Manor, Jeeps and the Strategic Steam Reserve
viewed as a kind of British 'Area 51' , the vast underground complex at
Corsham, Rudloe Manor, Box near Bath, England was the wartime home of
a joint War Office/ U.S. Government plant for the assembly of the famous
'Jeep' light reconaissance truck. The plant turned out over 15,000 jeeps
between 1942-45 releasing thousands of tons of shipping space for other
uses. The complex was not however, excavated for military use being originally
a quarry for the famous Bath Stone. Parts were also used as an ammunition
store as well as a large district which was earmarked for government office
and residential use.
manufacturing in the UK was carried out in the Rudloe Tunnels near Bath,
England. This secretive outfit was buried (literally) deep in the west
country at Corsham, home of the uk top secret strategic
steam reserve just outside Bath, England.
rebuild plant at Rudloe operated in a section of the huge underground
quarries at Corsham in Wiltshire and produced thousands of jeeps in the
war - saving priceless shipping space on the North Atlantic convoys. The
Jeeps produced at Corsham are today much prized by military vehicle enthusiasts
as they contain many features not found on the US built versions including
soft seats, cigar lighters, starters that work all the time and windscreens
that don't have a horizontal bar at exactly eye level.
American unit on manouvers near the Strategic Reserve in August
Note that the
censor has blacked out the locomotive in the background. All strategic
reserve locomotives had their numbers removed to prevent identification.
main part of the strategic steam reserve was stored in the Corsham
quarries there were sub depots at varies locations throughout the
UK which could hold up to a couple of dozen locomotives.
theory buffs have suggested the original Woodhead tunnels on the
former trans-penine Sheffield-Manchester route as the possible location
of a northern strategic reserve.
hostilities ceased, the plant was 'mothballed' untill 1954 when increasing
cold war tensions required the creation of a 'strategic
steam reserve' for use in the aftermath of a nuclear attack. British
Railways Standard Class and ex Great Western Railway steam locomotives
were withdrawn from time to time and kept in storage ready for use after
'the balloon had gone up'.
Where are they?
were generally taken over at the end of their alloted span on B.R
by crews from the Royal Engineers, who had been trained on the relevant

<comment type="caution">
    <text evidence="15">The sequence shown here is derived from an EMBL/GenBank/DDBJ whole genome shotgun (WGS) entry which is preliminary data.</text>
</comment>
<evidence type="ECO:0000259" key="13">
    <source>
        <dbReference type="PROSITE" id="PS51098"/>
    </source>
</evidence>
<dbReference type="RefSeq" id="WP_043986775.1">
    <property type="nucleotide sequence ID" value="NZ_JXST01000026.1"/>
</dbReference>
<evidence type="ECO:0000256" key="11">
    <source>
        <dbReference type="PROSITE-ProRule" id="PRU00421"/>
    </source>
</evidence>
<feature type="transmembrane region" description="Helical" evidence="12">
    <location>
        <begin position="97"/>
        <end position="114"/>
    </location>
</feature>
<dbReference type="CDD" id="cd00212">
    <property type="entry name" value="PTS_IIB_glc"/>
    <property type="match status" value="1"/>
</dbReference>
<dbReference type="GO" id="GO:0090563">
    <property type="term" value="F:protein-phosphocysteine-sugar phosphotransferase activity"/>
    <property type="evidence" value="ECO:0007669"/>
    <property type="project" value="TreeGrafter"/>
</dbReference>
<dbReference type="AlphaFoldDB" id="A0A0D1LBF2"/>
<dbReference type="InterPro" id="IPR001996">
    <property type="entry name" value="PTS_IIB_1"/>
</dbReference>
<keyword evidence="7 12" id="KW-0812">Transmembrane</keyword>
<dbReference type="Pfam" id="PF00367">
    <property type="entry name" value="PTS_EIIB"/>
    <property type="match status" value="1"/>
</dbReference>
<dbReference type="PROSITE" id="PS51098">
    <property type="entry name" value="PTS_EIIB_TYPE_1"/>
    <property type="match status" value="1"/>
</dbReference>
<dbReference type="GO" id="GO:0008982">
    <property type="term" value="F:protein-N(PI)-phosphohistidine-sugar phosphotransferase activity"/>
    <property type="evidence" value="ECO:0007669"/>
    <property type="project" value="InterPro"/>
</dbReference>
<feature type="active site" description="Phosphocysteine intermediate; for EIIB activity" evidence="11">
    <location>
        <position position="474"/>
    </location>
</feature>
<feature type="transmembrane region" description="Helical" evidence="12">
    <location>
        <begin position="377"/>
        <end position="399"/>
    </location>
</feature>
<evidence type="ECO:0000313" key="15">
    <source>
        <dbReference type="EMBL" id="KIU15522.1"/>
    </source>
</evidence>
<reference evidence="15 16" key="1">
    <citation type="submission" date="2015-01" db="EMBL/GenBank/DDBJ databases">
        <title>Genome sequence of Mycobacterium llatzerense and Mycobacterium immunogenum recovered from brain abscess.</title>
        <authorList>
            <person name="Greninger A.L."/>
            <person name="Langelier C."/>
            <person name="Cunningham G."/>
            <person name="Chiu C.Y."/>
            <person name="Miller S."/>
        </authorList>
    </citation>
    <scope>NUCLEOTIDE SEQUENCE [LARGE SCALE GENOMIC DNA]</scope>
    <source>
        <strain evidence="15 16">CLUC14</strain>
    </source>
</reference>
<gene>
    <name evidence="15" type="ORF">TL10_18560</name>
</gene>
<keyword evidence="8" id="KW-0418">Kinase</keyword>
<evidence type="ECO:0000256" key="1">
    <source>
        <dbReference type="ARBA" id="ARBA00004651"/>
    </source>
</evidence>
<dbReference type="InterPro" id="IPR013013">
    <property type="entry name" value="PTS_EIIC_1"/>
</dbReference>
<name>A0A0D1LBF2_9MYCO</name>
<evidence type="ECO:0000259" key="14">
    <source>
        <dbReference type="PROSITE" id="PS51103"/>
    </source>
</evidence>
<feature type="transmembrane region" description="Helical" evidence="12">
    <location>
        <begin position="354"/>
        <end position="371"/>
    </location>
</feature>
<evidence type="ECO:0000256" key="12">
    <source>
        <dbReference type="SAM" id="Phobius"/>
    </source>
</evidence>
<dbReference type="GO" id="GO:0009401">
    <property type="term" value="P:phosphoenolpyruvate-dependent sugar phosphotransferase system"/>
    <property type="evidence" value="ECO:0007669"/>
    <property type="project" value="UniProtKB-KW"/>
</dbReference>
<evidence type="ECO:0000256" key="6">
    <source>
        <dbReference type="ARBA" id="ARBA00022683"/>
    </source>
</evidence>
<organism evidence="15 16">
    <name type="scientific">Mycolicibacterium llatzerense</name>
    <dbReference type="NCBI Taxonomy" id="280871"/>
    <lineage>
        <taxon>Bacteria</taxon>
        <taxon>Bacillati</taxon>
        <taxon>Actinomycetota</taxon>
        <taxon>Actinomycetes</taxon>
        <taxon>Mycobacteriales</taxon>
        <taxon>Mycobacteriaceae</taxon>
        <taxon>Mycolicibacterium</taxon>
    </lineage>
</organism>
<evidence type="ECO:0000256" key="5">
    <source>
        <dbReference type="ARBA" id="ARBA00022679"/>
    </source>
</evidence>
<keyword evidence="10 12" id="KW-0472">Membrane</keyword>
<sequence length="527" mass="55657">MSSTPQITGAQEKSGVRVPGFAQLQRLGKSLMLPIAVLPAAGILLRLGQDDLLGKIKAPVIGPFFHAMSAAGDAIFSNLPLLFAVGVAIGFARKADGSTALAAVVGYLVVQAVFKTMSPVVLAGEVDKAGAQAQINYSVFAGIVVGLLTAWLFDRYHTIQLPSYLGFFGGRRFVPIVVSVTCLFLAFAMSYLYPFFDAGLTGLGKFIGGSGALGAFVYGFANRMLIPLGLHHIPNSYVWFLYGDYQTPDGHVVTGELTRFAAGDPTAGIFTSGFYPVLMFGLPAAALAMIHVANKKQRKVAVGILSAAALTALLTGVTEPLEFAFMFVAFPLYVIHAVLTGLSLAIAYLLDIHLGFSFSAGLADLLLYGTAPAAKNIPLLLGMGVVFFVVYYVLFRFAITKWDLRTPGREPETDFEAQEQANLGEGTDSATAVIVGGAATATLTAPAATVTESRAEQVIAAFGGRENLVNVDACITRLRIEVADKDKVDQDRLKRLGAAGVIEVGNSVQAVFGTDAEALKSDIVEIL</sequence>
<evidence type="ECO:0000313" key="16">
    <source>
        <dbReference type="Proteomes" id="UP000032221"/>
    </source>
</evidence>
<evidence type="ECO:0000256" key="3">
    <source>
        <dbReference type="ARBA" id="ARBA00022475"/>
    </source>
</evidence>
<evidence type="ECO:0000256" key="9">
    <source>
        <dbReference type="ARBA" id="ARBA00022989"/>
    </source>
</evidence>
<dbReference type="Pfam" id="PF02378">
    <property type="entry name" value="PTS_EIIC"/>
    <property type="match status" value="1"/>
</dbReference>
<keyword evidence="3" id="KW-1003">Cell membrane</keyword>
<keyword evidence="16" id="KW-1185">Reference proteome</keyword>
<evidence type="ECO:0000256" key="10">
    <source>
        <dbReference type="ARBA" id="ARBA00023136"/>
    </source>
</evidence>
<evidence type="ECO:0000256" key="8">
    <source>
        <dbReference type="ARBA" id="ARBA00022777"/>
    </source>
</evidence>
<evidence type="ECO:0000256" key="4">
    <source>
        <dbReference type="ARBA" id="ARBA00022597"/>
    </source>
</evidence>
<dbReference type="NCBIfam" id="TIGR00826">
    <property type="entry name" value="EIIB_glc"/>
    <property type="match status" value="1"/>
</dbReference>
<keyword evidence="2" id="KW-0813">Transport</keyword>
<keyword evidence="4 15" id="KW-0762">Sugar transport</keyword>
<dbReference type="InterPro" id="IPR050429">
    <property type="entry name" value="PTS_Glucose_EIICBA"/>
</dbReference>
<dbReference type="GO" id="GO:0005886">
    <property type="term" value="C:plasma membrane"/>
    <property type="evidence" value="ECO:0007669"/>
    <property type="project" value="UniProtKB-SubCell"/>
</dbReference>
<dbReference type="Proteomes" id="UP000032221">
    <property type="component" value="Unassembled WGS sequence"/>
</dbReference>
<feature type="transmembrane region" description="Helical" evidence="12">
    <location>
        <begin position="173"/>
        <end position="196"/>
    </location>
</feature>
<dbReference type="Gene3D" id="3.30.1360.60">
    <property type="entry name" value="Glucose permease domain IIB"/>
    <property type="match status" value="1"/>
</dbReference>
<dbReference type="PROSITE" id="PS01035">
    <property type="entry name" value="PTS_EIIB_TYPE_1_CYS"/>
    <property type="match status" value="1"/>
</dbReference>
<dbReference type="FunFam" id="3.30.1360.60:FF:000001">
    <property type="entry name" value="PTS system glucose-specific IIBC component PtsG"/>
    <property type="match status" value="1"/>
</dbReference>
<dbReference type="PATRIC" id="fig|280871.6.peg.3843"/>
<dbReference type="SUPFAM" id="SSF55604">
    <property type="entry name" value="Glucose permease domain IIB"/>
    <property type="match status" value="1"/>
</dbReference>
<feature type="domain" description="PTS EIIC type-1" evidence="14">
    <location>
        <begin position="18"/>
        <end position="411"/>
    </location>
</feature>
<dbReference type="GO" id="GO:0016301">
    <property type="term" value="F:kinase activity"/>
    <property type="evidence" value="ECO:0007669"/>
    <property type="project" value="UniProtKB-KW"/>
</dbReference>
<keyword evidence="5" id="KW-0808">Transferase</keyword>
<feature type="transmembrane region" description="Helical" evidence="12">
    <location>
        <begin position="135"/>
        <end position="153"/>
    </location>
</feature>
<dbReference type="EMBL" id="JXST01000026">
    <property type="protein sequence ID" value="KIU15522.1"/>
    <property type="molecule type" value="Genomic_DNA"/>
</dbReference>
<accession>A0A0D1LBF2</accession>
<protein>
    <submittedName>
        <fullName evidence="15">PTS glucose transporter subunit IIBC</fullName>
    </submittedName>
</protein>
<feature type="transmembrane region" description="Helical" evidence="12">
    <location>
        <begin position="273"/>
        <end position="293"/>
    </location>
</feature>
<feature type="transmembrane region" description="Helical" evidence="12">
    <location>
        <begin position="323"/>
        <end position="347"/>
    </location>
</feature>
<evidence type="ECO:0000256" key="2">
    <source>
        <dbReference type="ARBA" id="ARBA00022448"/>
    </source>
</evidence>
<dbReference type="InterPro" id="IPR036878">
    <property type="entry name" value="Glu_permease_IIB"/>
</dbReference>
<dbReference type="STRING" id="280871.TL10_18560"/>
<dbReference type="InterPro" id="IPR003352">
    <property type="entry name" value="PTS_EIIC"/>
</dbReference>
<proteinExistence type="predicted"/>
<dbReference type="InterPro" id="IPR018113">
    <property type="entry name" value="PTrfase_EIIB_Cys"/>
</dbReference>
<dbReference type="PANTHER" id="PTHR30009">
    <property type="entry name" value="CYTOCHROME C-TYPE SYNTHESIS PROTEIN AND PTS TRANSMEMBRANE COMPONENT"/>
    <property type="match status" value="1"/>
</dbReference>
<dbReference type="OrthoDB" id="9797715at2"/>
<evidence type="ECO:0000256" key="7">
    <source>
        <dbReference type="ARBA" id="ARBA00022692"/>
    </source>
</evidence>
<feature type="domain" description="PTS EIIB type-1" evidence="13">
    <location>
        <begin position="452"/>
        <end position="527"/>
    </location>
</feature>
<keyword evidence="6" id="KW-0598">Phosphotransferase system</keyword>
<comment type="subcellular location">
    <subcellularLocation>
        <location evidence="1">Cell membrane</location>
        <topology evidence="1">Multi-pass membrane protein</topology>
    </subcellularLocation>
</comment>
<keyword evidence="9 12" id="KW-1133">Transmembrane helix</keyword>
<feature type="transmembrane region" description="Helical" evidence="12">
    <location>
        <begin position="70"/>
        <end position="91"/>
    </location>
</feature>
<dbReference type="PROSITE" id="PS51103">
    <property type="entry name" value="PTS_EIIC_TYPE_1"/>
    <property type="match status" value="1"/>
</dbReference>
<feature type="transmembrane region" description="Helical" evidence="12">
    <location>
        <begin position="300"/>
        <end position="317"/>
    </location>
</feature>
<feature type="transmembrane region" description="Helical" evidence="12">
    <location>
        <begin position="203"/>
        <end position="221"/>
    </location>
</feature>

class on the Longmoor Military Railway.
by a British Rail inspector, the squaddies would generally take
over the loco at the start of a shift soon after 'booking on' and
the regular crew would be given the day off as an incentive not
to be too curious.
would be replaced by a spare for their rostered working and then
run light to a number of depots around the UK. They were then prepared
for storage and diesel hauled to the SSR. They would also be removed
from the B.R. records and listed as scrapped.
As well as
acres of secure storage space, the mothballed Jeep factory provided
both the tooling and the skilled pool of local labour - former employees
who were fitters, metalworkers, machinists etc. - necessary to keep
the stock of over over 160 locomotives in working order. As late
as 1982, long after the demise of steam on Britains railways, a
small staff of dedicated personnel were still carrying out care
and maintenance on the stock of slumbering giants. Astonishingly,
they were still using four or five slatgrill jeeps on a daily basis
almost forty years after production had ceased!
unidentified SSR depot with assorted rolling stock and diesel loco)
Bob Watson who had been at Rudloe since 1943 explained why in a local
newspaper interview in 1992, almost ten years after the storage facility
'When we stopped production at the end of the war, there were half a dozen
Jeeps in various areas of the factory that had failed QC [quality control]
for various reasons. When the last batch of production vehicles was despatched,
they were left and remained in the plant untill it was re-opened in the
mid fifties. A few of us decided they would be a bit better than the ministry
issue bike for getting around the site [over 100 acres on several levels]
so we rebuilt them from the stocks of parts that were left - I
kept mine running for years and, as they were never on inventory, when
I retired on March 28th 1988, I just got in one and drove it home...'
however, as a result of another round of defence cuts, the
strategic steam reserve was deemed 'surplus to requirements' and the
locomotives were disposed of for scrap.
pill boxes and ex-military buildings
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